Saturday, 30 January 2010

The Smoky Vote.

I've spent most of the afternoon shovelling snow (yes, it's back. Not as bad as last time but there's more forecast. Damn that global warming!). This means I am short of time for those deadlines and I'm not skipping tonight's Smoky-Drinky. I'll have to restrict the Drinky part though, because I'll need to be up early tomorrow. Have to make the most of smoky-drinky while it's still possible.

An anonymous commenter (DP) on the last post tipped me off to the latest plans of the ironically-named Smokefinder-General Burnham. The Government plans to cut us all in half.

Health Secretary Andy Burnham is pledging to help half of Britain's smokers quit by 2020.

He plans no such thing. If you want to stop smoking, just stop. If you don't think you can, there are already more ways to help you than you know about. He does not plan to 'help' us stop. He plans to force us to stop.

This is the recurring theme in the antismoker rhetoric. They put across the view that all smokers are addicts in thrall to the weed, and all need help to escape its clutches. Not for a moment do they consider that most of us smokers actually smoke because we like it. It's an impossibility in their minds.

Is it bad for us? Well, of course it is. Just like inhaling traffic fumes is bad for you and consuming too much of any food, even water, is bad for you and drinking continuously until your liver turns yellow and screams in the night is bad for you and lifting heavy things is bad for you and prolonged exercise (such as shovelling snow) is bad for you and watching TV is bad for you and... well, you get the idea. We know it's not good for us. We dispute quite how bad it is. We flatly refuse to be taken in by the lie that is 'passive smoking' no matter how many made-up numbers they throw out. Ever seen two numbers the same in relation to that? Ever wondered why not?

There is no question of degree in the antismoker's mind. Smoking is deadly, being in the same country as a smoker is deadly, and two cigarettes a day is just as deadly as a hundred. They believe this! They actually believe it.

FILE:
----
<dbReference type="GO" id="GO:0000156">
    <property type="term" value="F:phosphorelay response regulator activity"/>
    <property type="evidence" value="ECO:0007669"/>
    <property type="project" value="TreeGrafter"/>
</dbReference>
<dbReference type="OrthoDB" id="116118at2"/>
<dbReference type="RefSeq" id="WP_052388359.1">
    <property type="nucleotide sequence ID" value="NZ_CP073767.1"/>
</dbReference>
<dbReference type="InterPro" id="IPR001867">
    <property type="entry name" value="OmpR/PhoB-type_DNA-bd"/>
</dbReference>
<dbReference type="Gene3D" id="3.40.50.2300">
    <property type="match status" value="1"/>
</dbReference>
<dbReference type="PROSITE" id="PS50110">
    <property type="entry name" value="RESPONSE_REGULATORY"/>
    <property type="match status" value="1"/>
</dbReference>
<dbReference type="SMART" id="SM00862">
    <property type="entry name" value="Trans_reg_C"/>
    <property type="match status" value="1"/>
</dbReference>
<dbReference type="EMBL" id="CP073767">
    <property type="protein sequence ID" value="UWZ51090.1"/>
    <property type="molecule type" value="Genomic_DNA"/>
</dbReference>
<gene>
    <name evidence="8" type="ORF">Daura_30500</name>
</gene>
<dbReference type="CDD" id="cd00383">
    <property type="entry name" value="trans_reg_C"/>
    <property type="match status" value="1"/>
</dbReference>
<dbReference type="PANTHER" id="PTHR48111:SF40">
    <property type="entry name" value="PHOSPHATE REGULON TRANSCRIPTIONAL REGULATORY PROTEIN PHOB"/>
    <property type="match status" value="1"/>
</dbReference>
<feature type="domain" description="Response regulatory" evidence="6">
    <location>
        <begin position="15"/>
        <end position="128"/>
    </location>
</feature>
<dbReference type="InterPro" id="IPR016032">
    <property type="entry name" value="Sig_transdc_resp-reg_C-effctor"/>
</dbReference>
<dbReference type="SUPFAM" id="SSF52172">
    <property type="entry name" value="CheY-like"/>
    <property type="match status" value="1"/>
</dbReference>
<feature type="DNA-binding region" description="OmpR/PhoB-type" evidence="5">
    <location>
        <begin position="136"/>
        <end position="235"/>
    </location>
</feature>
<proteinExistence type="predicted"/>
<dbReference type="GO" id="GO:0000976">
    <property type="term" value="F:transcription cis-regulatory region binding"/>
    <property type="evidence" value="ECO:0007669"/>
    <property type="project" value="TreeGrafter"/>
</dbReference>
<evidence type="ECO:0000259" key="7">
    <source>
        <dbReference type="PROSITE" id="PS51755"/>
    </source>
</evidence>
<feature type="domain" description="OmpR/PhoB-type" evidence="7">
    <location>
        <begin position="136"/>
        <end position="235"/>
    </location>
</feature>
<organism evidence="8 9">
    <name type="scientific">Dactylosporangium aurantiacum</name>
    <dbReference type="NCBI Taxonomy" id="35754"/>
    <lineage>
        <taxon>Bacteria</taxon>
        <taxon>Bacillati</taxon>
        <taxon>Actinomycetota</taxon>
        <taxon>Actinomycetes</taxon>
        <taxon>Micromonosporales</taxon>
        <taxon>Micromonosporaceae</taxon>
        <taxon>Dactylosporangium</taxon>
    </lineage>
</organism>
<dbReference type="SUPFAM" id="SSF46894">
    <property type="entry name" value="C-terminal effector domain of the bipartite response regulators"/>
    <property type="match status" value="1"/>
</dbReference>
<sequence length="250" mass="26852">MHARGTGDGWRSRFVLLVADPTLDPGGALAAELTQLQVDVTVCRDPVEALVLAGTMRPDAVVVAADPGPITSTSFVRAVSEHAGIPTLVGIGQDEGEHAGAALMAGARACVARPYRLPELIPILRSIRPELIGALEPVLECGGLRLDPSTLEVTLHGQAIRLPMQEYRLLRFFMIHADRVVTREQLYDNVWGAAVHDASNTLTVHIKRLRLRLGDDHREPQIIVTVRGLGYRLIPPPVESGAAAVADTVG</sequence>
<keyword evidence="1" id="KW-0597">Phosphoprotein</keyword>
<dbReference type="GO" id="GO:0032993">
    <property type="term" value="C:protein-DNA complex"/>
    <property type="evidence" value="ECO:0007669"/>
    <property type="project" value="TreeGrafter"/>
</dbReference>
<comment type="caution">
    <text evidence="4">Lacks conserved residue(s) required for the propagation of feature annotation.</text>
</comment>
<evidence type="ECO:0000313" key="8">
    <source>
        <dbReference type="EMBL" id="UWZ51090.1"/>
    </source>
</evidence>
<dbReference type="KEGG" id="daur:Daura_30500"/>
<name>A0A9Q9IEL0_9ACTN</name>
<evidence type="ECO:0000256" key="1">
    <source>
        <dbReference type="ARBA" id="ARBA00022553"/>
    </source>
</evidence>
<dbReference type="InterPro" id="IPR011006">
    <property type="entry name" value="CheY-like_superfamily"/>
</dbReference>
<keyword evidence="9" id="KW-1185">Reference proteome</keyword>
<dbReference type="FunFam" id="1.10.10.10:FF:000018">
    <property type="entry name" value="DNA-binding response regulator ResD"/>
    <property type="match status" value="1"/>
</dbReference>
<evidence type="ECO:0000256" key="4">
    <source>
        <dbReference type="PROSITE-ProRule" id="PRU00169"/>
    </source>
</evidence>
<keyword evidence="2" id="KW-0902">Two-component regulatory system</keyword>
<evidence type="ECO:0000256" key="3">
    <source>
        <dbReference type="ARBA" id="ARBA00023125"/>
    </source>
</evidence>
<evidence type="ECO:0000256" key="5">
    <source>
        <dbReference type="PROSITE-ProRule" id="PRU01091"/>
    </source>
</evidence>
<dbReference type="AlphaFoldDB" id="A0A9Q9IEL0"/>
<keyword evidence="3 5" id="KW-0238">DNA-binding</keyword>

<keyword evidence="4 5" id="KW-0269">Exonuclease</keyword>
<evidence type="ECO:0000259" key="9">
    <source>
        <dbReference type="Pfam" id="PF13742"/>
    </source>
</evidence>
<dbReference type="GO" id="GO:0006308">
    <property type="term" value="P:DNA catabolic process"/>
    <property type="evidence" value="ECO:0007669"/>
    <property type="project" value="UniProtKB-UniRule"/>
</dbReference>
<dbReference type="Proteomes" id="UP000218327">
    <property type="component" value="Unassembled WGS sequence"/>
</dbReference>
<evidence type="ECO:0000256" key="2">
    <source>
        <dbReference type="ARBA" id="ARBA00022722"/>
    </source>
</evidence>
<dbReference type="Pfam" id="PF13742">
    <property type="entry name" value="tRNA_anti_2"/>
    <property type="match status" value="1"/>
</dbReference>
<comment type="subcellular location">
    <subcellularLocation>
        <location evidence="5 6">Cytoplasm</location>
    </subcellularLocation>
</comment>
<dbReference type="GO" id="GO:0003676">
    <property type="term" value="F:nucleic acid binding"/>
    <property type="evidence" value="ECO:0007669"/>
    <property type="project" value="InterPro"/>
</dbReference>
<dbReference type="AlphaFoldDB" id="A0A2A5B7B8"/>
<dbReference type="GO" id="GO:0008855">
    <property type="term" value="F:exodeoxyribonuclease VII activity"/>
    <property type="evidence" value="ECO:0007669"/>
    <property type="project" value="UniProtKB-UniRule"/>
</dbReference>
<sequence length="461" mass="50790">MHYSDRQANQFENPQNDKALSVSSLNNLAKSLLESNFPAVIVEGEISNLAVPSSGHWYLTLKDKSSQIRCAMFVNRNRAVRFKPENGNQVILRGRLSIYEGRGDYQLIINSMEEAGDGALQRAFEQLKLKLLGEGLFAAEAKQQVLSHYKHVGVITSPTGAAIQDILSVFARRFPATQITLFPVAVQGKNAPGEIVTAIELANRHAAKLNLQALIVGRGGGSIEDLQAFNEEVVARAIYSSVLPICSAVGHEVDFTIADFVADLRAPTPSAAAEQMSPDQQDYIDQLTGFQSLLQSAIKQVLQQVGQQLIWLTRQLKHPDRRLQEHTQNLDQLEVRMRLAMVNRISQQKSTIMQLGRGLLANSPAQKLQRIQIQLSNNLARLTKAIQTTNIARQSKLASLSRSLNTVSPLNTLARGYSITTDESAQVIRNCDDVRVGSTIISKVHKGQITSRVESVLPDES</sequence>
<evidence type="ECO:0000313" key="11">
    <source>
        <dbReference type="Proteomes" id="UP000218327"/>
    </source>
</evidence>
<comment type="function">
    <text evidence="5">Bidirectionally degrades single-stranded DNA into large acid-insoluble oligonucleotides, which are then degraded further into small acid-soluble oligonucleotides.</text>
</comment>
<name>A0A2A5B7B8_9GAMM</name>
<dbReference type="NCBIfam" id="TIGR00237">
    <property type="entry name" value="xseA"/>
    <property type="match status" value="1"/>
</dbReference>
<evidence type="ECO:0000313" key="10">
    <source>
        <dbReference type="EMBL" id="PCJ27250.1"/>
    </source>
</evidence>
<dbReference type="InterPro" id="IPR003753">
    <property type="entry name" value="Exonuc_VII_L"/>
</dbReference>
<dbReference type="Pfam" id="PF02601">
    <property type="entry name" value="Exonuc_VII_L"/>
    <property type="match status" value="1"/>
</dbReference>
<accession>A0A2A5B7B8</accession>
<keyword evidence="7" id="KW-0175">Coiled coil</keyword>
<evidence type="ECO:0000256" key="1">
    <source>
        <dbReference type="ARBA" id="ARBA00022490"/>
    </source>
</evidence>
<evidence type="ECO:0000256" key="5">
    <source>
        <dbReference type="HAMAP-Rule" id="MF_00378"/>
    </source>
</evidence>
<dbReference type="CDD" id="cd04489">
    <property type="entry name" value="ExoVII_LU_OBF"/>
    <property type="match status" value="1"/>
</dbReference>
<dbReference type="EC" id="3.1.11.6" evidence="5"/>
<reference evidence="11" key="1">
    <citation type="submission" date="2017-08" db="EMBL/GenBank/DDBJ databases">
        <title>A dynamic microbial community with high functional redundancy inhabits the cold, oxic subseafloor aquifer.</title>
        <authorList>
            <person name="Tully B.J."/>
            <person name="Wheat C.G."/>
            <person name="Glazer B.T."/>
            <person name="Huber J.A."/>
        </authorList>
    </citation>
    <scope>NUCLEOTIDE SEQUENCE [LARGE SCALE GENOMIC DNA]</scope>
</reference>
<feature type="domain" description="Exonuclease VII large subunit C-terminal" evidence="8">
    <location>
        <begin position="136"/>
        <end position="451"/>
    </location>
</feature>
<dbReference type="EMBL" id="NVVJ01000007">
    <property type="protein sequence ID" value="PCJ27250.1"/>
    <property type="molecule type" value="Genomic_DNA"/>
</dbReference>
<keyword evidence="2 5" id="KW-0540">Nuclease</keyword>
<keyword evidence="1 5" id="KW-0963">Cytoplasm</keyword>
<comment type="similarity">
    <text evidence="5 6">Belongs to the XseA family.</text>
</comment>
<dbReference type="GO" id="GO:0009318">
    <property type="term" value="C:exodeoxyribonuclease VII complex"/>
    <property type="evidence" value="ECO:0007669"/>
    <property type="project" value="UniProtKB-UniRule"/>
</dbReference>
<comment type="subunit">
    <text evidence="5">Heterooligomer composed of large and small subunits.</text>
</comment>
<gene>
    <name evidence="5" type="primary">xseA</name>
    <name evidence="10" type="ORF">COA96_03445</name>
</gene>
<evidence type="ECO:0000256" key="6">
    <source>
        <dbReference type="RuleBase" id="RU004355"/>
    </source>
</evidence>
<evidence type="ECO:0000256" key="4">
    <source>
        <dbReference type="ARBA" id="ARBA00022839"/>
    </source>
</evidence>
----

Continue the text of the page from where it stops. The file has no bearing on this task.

It's carried over into all the other banning zealots too. Cakes make you fat, ergo one sticky bun is as bad for you as three full sized chocolate cakes with chocolate icing and chocolate sprinkles (pause to wipe the drool off the keyboard). Too much salt is a bad thing so all salt must be removed from food. Too much traffic? Ban it all. Paedos using the internet? Ban everyone from it. One man gets drunk in the street and throws up over a nun? Ban drink entirely.

There is no question of degree in any of it. One incident is enough to demonise an entire population and to make Granny with her once-a-month bottle of sherry appear just as bad as Rabid Angus McPlastered with his daily shopping cart full of Gold Label and Tennent's Super.

One whiff of cigarette smoke will not kill you. If you are one of those who likes to go on about the pubs being cleaner now (they are certainly a lot quieter) think back to when you stood all night in a room full of us filthy smokers. Did you die? No? So why do you believe a single molecule will kill you now? Have you really become so weak in such a short time? Who did that to you?

Anyway, back to the Smokefinder-General's latest game of Find the Witch.

Burnham wants to reduce the number of British smokers from 21 per cent to ten per cent.

You will note that he has not bothered to ask the smokers if they want this. Well, we're used to that. Nobody asked us if we wanted to be banned from every public place in the country either. He has not asked the smokers if they actually want to stop. He is simply going to order it. The eyes of the Antis will be all a-swivel at the news, I'm sure. Smokers can vote, you know. If you smoke and vote for the parties that support this, you have completely lost your mind.